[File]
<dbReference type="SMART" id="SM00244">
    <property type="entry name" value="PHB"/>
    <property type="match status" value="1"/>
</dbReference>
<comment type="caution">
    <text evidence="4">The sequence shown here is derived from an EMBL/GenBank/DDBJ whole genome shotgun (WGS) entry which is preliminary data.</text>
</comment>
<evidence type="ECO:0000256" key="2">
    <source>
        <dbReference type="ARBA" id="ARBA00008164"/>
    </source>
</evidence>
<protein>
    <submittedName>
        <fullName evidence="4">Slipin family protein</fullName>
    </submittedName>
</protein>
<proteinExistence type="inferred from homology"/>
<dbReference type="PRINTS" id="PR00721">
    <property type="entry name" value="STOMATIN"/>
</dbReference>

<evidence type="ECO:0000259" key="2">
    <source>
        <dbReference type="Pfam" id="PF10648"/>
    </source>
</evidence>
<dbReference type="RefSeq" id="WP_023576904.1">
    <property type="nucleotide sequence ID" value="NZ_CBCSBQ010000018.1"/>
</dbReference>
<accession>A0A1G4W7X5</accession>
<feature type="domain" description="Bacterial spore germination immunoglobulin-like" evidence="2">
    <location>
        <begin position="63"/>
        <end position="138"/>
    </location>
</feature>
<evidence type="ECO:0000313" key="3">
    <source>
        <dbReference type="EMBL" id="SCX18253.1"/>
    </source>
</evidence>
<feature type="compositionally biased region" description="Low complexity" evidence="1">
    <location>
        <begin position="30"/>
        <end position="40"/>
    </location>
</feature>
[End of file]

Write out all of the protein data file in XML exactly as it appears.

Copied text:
<dbReference type="SMART" id="SM00244">
    <property type="entry name" value="PHB"/>
    <property type="match status" value="1"/>
</dbReference>
<comment type="caution">
    <text evidence="4">The sequence shown here is derived from an EMBL/GenBank/DDBJ whole genome shotgun (WGS) entry which is preliminary data.</text>
</comment>
<evidence type="ECO:0000256" key="2">
    <source>
        <dbReference type="ARBA" id="ARBA00008164"/>
    </source>
</evidence>
<protein>
    <submittedName>
        <fullName evidence="4">Slipin family protein</fullName>
    </submittedName>
</protein>
<proteinExistence type="inferred from homology"/>
<dbReference type="PRINTS" id="PR00721">
    <property type="entry name" value="STOMATIN"/>
</dbReference>

<evidence type="ECO:0000259" key="2">
    <source>
        <dbReference type="Pfam" id="PF10648"/>
    </source>
</evidence>
<dbReference type="RefSeq" id="WP_023576904.1">
    <property type="nucleotide sequence ID" value="NZ_CBCSBQ010000018.1"/>
</dbReference>
<accession>A0A1G4W7X5</accession>
<feature type="domain" description="Bacterial spore germination immunoglobulin-like" evidence="2">
    <location>
        <begin position="63"/>
        <end position="138"/>
    </location>
</feature>
<evidence type="ECO:0000313" key="3">
    <source>
        <dbReference type="EMBL" id="SCX18253.1"/>
    </source>
</evidence>
<feature type="compositionally biased region" description="Low complexity" evidence="1">
    <location>
        <begin position="30"/>
        <end position="40"/>
    </location>
</feature>